Monday, June 27, 2005

Quote of the Day

Today's International Herald Tribune has a fun article about the mythical Polish plumber, of whom the French are so petrified. The piece focuses on the newfound fame enjoyed by Piotr Adamski, a model who is pictured as a studly plumber inviting the French to come join him for a fun time in Poland.

Included in the story is a quote from Nobel Prize-winner Lech Walesa:

Adamski has become such an overnight sensation that even Poland's former president, Lech Walesa, the founder of the Solidarity labor movement, offered him advice for his Paris trip.

"I suggest that he ask the French why the heck for so many years they encouraged Poles to build capitalism when as it turns out they are Communists themselves," Walesa, an electrician by trade, said in an interview published Friday in the Polish daily Gazeta Wyborcza.

Wednesday, June 22, 2005

Conference Fatigue

So I'm taking part in something called a Blogger's Alley, here in Brussels at a conference on innovation and patents. Yes, for one day, I'm acting like a real blogger, but don't worry, I'm not totally geeking out.

And before I get started, perhaps I could call for some kind of moratorium on conferences in Brussels? Jeez there are about 10 of them a day on one issue or another. A man can only drink so much orange juice from a wine glass.

Anyway, the current speaker is named Paul Harvey, he designs MRI systems. He is very smart. He has more than 20 patents to his name, for advances that have saved lives and generated wealth not only for him but for lots of other people. Not surprisingly, he isn't too keen on just giving away his knowledge for free.

He's impressive. But unfortunately he isn't this Paul Harvey...

Thursday, June 16, 2005

A Stroll Down Memory Lane

Roll Call newspaper, where I worked from 1989 to 2000, has just published a special issue commemorating its 50th anniversary. As the former Heard on the Hill columnist for the paper, I was asked to write a little article on my experiences there. In case you're interested, here it is:

The 1990s were a time of dramatic upheaval in the institution of Congress and, as Roll Call’s Heard on the Hill columnist for most of that decade, I like to think I played at least some small role on the Capitol stage. So, after all these years and from my new home on a different continent, I feel I can finally say this: Sorry!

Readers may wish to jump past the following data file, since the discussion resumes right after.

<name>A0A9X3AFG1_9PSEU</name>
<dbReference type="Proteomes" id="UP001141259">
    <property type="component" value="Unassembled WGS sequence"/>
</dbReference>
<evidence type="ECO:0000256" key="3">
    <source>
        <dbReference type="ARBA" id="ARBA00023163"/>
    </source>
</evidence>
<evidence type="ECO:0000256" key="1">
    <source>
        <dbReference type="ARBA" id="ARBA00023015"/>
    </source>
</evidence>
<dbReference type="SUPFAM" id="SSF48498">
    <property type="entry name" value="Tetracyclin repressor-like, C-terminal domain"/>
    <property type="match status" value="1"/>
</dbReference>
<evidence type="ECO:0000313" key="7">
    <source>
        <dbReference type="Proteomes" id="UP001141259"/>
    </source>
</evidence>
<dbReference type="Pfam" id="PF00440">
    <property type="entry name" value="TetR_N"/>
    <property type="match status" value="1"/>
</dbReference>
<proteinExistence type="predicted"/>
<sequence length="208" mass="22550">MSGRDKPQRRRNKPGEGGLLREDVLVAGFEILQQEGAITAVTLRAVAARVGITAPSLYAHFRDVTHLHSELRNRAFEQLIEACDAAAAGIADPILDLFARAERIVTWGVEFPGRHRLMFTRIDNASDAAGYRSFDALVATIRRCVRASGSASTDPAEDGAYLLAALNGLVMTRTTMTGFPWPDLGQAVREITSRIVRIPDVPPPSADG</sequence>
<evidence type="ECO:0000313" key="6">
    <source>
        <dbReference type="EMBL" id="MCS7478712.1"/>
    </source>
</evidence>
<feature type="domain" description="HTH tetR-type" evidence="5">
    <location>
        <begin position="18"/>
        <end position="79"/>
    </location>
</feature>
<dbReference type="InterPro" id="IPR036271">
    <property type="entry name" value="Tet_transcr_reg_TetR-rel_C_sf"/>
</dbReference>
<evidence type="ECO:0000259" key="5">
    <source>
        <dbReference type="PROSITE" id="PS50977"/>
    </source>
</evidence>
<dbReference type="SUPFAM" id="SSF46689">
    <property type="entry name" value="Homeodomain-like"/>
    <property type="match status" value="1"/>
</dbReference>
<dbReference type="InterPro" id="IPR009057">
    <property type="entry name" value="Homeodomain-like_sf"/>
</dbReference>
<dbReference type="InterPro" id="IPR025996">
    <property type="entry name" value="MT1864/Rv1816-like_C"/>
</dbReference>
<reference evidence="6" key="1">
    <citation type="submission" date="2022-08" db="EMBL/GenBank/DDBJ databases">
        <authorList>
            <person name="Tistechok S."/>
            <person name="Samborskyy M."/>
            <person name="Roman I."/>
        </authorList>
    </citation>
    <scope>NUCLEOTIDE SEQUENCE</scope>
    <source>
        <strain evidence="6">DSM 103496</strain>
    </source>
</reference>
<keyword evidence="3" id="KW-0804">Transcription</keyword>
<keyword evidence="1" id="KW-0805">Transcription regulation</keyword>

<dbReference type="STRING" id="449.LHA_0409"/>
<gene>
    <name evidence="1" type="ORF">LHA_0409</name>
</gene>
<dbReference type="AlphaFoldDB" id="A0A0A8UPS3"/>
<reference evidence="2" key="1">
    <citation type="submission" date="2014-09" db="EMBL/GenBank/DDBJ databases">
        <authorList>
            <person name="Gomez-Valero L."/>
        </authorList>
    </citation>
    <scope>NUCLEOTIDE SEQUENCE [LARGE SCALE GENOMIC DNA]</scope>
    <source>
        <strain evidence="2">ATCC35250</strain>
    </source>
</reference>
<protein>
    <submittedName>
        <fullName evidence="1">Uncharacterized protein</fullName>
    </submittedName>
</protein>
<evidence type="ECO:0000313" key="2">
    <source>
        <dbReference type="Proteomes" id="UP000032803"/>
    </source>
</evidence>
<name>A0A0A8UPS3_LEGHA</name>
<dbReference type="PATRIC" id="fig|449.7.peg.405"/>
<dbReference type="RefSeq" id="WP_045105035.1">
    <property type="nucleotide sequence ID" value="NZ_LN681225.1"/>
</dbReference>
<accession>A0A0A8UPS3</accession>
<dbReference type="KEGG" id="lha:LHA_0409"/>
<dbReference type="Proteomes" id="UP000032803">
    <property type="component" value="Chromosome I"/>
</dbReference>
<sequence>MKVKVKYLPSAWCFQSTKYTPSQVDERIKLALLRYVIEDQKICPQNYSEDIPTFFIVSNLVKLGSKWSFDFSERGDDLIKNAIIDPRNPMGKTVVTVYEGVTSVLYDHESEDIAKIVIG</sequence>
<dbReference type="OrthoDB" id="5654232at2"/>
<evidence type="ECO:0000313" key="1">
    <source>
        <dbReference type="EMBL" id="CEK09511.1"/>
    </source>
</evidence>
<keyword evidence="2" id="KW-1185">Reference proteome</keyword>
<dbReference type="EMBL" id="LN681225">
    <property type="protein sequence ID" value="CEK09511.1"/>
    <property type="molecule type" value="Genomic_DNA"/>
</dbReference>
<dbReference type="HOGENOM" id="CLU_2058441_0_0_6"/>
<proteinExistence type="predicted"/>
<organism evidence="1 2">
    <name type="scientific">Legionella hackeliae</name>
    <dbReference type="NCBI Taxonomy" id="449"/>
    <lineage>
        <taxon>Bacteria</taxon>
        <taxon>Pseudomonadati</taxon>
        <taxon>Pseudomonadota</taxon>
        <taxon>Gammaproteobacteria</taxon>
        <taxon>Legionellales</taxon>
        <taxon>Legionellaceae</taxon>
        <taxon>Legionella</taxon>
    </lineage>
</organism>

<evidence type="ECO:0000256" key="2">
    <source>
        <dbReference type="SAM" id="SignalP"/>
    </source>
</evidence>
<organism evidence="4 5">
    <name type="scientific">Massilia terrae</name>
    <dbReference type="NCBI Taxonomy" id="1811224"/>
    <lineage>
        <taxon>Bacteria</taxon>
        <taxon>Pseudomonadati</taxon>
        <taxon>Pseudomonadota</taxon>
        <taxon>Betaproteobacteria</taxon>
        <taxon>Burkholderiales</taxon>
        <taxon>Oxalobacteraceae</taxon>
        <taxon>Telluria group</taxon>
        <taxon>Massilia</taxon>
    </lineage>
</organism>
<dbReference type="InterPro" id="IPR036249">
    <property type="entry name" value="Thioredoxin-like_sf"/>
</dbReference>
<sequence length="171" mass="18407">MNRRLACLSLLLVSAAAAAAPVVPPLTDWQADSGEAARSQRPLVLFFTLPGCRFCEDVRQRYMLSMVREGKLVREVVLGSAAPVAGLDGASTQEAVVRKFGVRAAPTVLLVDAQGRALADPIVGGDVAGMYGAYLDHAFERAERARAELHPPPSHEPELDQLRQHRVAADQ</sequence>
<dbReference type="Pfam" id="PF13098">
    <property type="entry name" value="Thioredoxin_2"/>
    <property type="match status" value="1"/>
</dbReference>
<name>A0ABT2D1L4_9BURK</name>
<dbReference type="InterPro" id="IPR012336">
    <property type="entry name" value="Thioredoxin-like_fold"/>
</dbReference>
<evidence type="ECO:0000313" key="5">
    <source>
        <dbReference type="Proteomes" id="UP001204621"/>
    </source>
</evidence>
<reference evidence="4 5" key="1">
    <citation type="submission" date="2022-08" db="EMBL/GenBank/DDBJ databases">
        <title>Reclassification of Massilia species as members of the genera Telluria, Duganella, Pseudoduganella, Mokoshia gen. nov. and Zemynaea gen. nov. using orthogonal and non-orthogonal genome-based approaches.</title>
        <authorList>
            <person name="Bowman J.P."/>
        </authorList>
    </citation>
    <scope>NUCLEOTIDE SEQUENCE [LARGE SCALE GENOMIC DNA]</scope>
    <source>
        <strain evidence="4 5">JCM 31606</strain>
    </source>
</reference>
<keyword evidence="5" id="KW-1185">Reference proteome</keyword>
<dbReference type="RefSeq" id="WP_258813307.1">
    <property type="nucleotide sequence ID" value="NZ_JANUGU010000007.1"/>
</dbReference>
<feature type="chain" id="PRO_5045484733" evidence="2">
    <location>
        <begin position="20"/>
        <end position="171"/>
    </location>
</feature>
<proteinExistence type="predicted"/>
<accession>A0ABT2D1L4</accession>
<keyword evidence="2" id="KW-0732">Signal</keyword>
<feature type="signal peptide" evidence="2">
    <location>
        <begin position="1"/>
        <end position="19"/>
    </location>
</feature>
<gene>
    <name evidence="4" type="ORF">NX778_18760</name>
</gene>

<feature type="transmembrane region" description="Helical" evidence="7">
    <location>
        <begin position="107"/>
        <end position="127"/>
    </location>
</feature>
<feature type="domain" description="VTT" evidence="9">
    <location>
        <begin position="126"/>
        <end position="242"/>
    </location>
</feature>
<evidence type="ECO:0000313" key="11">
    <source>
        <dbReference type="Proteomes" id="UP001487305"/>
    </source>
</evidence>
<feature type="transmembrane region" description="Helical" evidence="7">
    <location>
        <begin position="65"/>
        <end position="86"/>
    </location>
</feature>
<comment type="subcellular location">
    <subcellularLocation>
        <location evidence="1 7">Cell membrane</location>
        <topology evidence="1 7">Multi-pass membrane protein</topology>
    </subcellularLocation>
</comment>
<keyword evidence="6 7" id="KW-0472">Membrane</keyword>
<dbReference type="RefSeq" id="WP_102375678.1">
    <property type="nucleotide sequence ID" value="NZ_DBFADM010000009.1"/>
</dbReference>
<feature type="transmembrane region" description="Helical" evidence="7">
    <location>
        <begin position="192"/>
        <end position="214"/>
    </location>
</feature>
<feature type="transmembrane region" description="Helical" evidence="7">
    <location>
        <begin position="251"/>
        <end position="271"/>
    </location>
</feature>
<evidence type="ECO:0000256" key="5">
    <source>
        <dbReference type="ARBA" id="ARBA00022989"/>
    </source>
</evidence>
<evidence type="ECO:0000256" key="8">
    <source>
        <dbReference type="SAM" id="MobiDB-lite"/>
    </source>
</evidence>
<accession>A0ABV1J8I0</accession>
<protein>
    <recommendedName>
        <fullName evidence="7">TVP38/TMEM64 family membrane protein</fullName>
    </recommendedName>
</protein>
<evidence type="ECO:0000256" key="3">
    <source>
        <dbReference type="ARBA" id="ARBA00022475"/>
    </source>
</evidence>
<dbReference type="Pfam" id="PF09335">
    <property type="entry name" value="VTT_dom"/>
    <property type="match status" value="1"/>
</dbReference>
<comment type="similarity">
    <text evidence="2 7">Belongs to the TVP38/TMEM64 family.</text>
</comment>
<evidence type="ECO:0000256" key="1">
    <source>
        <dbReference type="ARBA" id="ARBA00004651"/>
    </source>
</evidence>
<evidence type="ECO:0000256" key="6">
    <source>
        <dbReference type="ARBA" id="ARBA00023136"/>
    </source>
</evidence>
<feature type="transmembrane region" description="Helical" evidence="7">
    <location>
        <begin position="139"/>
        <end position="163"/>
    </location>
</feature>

I’m kidding, mostly, but not about the transition part. When I started writing HOH, in April 1990, Congress was still populated with plenty of endearingly crusty characters from the Mesozoic era of American politics, when — if we’re to believe the quaint legend — Democrats and Republicans got along. In our current era of vituperation and character assassination, this was what is now referred to nostalgically as the Good Old Days.

Members from both sides of the aisle would, after a long day of political bobbing and weaving, gather in some allegedly larger-than-life committee chairman’s office for bipartisan bourbon-and-branches and back-slapping — and we were all supposed to feel good about it. Who cared whether their deal-making was helping or hurting the public weal? Hell, who even knew? By the end of the decade we’d already had the “Contract with America,” the government shutdown, a slew of ethics scandals and the impeachment of a president. We saw the earliest sprouting of the Congressional Pod People who now seem to dominate the legislative branch.

I wrote HOH in a more innocent time, a time when one could make a name as a gossip columnist without frequent and cleverly worded references to sodomy or reliance on unsubstantiated rumor and innuendo — although it certainly wasn’t for a lack of trying.

Going through back issues of Roll Call to write this article has reminded me of what it was like to grow up, professionally speaking, on Capitol Hill. I was there from the age of 21 to 35, and I’ve probably never had more fun in a job or had better colleagues than when I worked at Roll Call.

Where else could we churn out such headlines as “Staffer Fired, Then Murdered” or “Furnishings Chief Quits Abruptly” or, in our version of Dewey Defeats Truman, from the 1991 leadership battle between Reps. David Bonior and Steny Hoyer, “Whip Contest Too Close to Call” (Bonior won by 51 votes)? We used to joke that the ultimate Roll Call headline would be, “Capitol Destroyed by Bomb; Massive Subcommittee Shuffle Ahead.” As I say, it was a more innocent time.

Reading the old papers also brings back memories of a lot of nice folks I dealt with, sources who I’m sure wouldn’t mind being identified at this late date. Indulge my giving a shout out to a few of them: Dan Nichols, the unflappable and unfailingly helpful spokesman for the Capitol Police during the entire time I wrote HOH — if he had ever told me half of what he knows I would have a Pulitzer; Ari Fleischer, who long before he became a poker-faced White House press secretary was a plugged-in staffer for Sen. Pete Domenici (R-N.M.) and fount of good HOH items (he once called to tell me his boss had flicked a cigarette butt into the wastebasket and nearly burned down the Senate, but I wasn’t allowed to name the boss or the way the fire started); John Edgell, who specialized in working for kooky Members like Rep. Dennis Kucinich (D-Ohio) and then-Sen. Bill Bradley (D-N.J.) and now sells Arnold Schwarzenegger dolls, and who is going to freak that I’ve outed him as a source; Donald Ritchie, of the Senate Historian’s Office, who was always happy to provide some background context or archaic anecdote; and Rep. Barney Frank (D-Mass.), who always returned phone calls, even if he spoke so fast it was hard to get his quotes right.